This guide will show you How to build a DIY compost bin with Pallets. With a quick trip to a pallet supplier and hardware store, you can quickly build a very inexpensive compost bin in one day – or less!
If you have a vegetable garden, you already know that commercial fertilizers and soil additives can be costly.
And one of the quickest and easiest ways to build a DIY compost bin is to use cheap (or free!) wooden shipping pallets.
Today, we’ll show you everything you need to know about how to make an easy compost bin with pallets, and we’ll also help you learn a little about composting along the way 🙂
How to Build a Cheap Compost Bin (With Pallets):
The simplest design for building a composting bin – using pallets, is the simple “three-sided” method. See the instructions below for a “single” 3-sided compost bin.
- 3 – pallets (sized according to your needs – 4 pallets if you’re adding a door)
- 6 -“galvanized” metal corner brackets – with galvanized screws
- 1 – roll of 48″ chicken wire – Enough to wrap the entire compost bin inside.
- 3 – heavyweight galvanized strap hinges (optional door)
- 1- galvanized gate latch (Keeps Optional door closed)
- 1 – staple gun (to attach chicken wire to the bin)
- 1- a bale of Straw (optional)
Step 1 – Start Building
Attach the three pallets with galvanized (weather-resistant) metal corner brackets and screws to build the compost bin (photo above).
We suggest three brackets per corner because corner brackets offer much more stability than simply nailing or wiring the pallets together.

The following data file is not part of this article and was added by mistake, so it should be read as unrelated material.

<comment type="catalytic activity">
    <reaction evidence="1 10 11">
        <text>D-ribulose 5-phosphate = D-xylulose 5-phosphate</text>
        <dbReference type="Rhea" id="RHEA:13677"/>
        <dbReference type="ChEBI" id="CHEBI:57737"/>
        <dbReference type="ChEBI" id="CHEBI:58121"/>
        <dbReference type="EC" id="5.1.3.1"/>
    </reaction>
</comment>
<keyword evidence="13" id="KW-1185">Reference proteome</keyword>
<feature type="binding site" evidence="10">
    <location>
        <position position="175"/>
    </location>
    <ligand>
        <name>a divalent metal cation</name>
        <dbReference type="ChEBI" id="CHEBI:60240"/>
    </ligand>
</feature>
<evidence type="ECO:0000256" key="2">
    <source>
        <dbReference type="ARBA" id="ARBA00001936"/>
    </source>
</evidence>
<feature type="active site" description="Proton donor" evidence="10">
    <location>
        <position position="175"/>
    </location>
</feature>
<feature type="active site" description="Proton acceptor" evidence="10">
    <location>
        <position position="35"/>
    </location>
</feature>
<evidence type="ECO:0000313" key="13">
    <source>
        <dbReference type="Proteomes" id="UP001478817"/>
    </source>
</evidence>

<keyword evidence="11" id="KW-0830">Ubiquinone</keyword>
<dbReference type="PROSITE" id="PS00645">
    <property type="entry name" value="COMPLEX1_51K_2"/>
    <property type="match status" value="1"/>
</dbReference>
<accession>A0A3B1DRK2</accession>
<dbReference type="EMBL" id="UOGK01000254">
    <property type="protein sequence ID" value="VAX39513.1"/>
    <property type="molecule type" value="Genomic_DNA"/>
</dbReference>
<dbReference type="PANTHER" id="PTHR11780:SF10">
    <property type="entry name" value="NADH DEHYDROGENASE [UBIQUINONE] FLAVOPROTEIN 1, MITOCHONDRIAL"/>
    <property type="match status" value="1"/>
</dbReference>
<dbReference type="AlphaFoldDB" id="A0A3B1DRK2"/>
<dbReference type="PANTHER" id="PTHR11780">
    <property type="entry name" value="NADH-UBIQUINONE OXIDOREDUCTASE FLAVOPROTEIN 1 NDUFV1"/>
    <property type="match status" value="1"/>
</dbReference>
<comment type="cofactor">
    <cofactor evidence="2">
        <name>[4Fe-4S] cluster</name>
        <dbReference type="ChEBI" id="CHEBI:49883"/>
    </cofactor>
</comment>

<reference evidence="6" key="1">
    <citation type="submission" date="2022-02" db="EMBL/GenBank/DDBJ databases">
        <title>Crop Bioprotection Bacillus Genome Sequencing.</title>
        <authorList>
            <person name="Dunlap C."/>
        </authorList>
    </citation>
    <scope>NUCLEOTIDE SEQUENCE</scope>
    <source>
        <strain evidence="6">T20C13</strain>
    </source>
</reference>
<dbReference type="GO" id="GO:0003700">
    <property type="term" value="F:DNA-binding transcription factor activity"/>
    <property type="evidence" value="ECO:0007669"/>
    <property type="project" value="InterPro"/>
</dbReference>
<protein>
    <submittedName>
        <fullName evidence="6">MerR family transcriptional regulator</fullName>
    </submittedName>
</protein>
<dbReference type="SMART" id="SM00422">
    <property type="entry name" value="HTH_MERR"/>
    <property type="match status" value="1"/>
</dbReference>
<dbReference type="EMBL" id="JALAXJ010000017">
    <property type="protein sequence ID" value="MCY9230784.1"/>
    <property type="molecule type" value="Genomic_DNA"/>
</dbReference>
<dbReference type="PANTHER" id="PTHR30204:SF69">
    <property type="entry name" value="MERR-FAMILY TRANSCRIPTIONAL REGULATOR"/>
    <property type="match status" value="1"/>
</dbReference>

When you finish, you will have three boxes with an open top, bottom, and front.
Step 2 – Add Chicken Wire
Now take your roll of chicken wire, and attach it to the inside of wooden pallets using the staple gun.
In case you’re wondering – chicken wire helps keep the organic material from falling through the gaps between the pallet boards – the wire still allows the compost to “breathe” and break down quickly. Folks that avoid this step – often add it later!
Step 3 – Add Door to Compost Bin (Optional)
For more convenience and to keep the varmints out – we recommend modifying this pallet design by adding hinges and a cheap latch to one of the pallets, creating a handy – but very useful compost door.
This extra step can be very worthwhile as it will let you access your finished compost – without digging it out of the bin from the top.
A door also makes the compost heap far easier to turn over as needed.
A Couple of Tips If you choose to add a Door:
Grab a friend and set the finished pallet bin on four bricks or pavers high enough to allow the door to swing freely. Attach the door to the compost bin, and allow for door “clearances” before hanging the door, at least 1” gap per side.
Step 4 – Add Front Ledge (Optional)
Assuming you’re not installing a door (Step 3), consider adding a front ledge to keep your compost from spilling. Add scrap dimensional lumber across the bottom front of your compost bin opening to do so.
The ledges can be made to any height you desire.
That’s it – You’re done!
Now it’s time to start your compost pile – New to composting – check out this article composting 101
(6) Six Other DIY Compost Bin Ideas:
Before you start this DIY project, check out some other compost bin ideas below. Because when it comes to making a home composter bin, there are infinite compost bin ideas. Here are a few of our favorites:
1). Multiple Compartment Compost Bins
- Some folks want to “stage” their compost pile into a New material pile, 50% composted pile, or Ready to use pile. As they clean out the ready material bin, they move the 50% ready compost material to the ready compost bin, the current new compost to the halfway bin, and so on.
This type of compost rotation allows you to have at-ready compost at any time for your garden and keep an “open compost bin” available and ready to start a new compost pile.